Ken Saltink, CGR, CAPS
All American Remodel LLC
Year founded: 1982
Number of employees: 2
Association title: President of Remodelers Council of Greater Tulsa
QR: How did you start this career?
KS: My career started shortly after getting married in 1977, when I saw a entertainment center for sale and I thought to myself, I could build that. I purchased a Craftsman table saw so old [that] when I needed a repair part and went to Sears, they laughed at me and told me their records did not go back that far. I began building knick-knacks and small items and was hooked on all facets of woodworking for life.
QR: What is your focus as a remodeler?
KS: The focus for my business at this point in my career is choosing projects [where] I feel a connection with the homeowners on a personal basis. In my early years, I took any job that came my way from necessity. Now, I can and do refuse a project if I sense a problem with difficultly in communicating or personality conflicts. I try and spend a great deal of time in the bidding process to see how we interact with each other. The fact that I do not have a large labor burden to feed each month gives me the freedom to pick and choose projects.
QR: Can you share a few customer service best practices you’ve picked up through your years in the remodeling industry?
KS: My main focus is guiding [clients] through the remodel process with as much information as to what will happen and when so they can prepare themselves for the disruption. I am on-site every day, all day with most projects, so in many cases I become a part of the family for the duration of the job. If there are any questions that come up during the process from either the subs or the homeowners, they don’t have to wait to get answers; we resolve them immediately. This has been my marketing plan for 30-plus years—word-of-mouth referrals.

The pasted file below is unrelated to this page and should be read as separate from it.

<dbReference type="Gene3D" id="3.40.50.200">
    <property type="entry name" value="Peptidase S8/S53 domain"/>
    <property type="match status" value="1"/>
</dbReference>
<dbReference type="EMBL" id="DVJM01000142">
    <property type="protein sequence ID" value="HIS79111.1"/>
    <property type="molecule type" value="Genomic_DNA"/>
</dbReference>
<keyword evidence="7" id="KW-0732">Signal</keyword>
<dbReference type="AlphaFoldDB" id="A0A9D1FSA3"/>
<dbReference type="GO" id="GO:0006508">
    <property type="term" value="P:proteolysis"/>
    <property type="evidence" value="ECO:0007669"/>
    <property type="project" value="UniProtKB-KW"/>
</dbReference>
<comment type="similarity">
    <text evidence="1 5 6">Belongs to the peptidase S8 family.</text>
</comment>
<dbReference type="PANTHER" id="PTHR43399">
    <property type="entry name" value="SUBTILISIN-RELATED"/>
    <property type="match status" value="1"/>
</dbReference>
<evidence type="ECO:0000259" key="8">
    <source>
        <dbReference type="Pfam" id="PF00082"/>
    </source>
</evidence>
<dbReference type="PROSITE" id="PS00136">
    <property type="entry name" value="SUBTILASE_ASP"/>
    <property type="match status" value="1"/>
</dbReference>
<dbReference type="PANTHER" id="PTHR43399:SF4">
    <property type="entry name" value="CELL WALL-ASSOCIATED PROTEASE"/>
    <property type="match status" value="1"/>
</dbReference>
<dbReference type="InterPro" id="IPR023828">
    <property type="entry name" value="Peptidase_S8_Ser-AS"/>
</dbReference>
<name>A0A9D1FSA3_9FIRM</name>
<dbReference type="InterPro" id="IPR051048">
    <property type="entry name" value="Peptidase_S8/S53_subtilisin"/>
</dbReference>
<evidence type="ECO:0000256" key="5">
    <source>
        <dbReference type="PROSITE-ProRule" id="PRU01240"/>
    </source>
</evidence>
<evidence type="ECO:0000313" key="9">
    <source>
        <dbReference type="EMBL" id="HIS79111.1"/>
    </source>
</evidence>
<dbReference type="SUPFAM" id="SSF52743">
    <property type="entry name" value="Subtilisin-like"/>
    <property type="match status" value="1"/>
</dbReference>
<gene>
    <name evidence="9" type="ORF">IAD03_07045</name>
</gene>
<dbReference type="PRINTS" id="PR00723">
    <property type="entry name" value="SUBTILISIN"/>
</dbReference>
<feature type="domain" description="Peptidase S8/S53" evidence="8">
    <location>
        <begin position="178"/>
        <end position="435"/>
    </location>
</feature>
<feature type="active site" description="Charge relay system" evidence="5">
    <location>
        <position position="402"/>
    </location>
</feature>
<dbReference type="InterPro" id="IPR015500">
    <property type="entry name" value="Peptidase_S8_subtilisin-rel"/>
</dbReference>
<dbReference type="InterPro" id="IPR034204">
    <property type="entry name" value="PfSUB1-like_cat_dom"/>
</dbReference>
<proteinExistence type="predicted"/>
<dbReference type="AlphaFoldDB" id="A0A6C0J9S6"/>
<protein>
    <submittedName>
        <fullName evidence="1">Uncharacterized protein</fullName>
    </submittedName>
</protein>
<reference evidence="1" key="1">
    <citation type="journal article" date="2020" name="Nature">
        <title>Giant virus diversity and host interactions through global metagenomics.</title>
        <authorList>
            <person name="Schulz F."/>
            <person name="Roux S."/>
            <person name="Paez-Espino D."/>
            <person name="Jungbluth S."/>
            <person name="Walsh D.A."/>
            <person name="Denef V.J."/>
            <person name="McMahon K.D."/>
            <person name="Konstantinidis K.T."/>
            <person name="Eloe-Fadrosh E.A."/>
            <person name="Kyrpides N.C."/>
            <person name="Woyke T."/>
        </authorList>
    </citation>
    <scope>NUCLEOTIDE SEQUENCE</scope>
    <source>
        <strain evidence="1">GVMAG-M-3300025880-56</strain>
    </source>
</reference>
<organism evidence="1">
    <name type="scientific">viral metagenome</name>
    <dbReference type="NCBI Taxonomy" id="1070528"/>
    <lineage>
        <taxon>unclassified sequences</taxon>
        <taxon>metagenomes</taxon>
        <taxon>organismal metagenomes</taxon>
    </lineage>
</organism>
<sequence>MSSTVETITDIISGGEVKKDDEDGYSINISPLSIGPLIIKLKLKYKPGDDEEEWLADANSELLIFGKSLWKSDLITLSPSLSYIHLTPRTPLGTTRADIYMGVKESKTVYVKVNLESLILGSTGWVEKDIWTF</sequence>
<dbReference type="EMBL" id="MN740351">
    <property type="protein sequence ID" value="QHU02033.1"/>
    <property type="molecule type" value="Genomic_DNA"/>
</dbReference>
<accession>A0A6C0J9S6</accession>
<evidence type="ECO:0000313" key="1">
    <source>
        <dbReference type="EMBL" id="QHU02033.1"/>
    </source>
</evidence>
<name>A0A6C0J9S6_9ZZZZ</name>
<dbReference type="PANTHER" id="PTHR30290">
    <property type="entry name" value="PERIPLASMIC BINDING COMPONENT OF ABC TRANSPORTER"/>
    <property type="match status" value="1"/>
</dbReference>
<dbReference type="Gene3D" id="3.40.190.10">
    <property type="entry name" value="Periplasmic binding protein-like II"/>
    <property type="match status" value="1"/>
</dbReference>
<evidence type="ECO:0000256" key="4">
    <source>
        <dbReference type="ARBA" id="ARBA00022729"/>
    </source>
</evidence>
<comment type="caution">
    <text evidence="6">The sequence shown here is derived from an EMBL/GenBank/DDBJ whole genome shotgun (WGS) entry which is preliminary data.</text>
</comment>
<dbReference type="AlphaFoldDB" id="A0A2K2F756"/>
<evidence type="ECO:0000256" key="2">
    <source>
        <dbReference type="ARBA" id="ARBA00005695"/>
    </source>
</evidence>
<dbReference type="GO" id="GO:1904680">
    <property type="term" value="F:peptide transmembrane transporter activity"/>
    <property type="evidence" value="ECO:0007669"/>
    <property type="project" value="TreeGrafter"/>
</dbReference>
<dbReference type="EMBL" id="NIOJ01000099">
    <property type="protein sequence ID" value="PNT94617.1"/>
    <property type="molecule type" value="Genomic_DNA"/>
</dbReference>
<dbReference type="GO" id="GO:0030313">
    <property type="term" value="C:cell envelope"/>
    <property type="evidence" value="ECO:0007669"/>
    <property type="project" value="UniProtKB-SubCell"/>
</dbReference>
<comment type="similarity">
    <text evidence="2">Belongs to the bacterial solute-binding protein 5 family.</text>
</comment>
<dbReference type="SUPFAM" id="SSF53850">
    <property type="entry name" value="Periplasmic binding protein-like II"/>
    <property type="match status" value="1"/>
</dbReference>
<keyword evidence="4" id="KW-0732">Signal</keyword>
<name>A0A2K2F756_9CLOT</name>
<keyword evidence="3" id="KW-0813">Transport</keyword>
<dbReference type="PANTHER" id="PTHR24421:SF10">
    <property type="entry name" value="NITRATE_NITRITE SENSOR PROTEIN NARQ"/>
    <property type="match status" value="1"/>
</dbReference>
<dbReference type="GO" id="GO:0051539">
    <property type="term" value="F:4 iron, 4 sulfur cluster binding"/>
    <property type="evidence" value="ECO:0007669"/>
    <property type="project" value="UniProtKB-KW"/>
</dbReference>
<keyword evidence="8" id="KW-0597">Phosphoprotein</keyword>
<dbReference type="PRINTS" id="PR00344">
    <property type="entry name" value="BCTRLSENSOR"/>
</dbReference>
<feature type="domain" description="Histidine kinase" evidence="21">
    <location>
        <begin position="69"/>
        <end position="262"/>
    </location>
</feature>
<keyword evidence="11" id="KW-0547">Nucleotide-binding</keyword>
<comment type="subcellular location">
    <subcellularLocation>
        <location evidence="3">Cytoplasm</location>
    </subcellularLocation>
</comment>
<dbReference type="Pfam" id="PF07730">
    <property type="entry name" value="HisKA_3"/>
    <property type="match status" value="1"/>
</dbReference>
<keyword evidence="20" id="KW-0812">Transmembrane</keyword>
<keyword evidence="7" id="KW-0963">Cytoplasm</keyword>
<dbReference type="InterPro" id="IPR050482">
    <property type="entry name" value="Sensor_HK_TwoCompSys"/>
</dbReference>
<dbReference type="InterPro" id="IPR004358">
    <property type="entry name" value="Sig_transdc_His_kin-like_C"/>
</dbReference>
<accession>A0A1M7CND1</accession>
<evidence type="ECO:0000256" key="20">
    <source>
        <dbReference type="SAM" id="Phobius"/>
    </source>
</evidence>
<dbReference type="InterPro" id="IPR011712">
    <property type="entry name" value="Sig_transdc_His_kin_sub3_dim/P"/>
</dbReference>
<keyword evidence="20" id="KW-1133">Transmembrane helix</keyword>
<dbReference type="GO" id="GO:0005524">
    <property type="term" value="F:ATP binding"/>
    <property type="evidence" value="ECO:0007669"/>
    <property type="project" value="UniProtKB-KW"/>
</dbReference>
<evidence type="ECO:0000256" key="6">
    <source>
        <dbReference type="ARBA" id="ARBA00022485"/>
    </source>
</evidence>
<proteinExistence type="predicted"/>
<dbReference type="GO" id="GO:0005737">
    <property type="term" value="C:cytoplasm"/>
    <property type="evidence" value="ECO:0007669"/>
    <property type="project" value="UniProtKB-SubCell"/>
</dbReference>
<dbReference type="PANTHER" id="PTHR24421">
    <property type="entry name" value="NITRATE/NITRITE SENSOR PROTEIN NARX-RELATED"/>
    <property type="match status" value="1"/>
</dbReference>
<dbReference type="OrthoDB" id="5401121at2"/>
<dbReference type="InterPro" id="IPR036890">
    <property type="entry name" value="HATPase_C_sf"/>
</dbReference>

QR: What is the most unusual project your company has completed?
KS: My most unusual project was a two-story addition. There was really nothing out of the ordinary in the construction or design, but the length of the project is what made it unusual. I had given this customer a ballpark estimate on the project and never heard back. I was so busy that I did not pursue it any further. One year later, I received a call from them asking me if I would come and finish the project because they ran the original contractor off. I agreed to look at it and, after noting areas that needed to be redone, I agreed with a time and materials agreement thinking it would take maybe six to eight months to complete. I was there every day for two years to complete.
QR: What are the greatest opportunities in the remodeling market?
KS: In Tulsa the greatest opportunity for remodelers is the renovation of aging housing. We have what is called “midtown” that has homes that were built 40 to 90 years ago. Some areas have become a scrape and build but there are others where people don’t want to give up the charm of the aged home but by necessity need to update. These projects can be both profitable and rewarding if the homeowners are committed to their neighborhood and are willing to make the investment.
QR: Are you seeing an increase in your average job size?
KS: I believe that shortly after our recent election there was an uptick in projects and their size. In the past few months, I think some uncertainty has crept back in and people have been somewhat reluctant to pull the trigger on the larger projects. I think the media has such an influence on what people focus on that our industry lives and dies by what they choose to broadcast or publish.
QR: What is the best advice you’ve received?
KS: The best advice I ever received was, “Value your time and expertise.” When I first started out, I would work for probably less than minimum wage to make sure the project was completed and done right. A fellow businessman told me I was not charging enough. He told me to double my hourly rate (at that time $12 per hour), and I envisioned losing my business due to lack of customers. He assured me I would lose some customers, but that I would make up the lost ones with customers that appreciate what I had to give them and they would pay that rate. He was so right.
QR: Where do you go to look for solutions and ideas for your business?
KS: I do read trade journals/publications and search the internet for answers to any problems or needs that I encounter. I endeavor to stay ahead of the game on products or solutions to problems by researching before a customer can bring up the item. It gives my homeowner the perception that I do know what I’m doing and they are in good hands.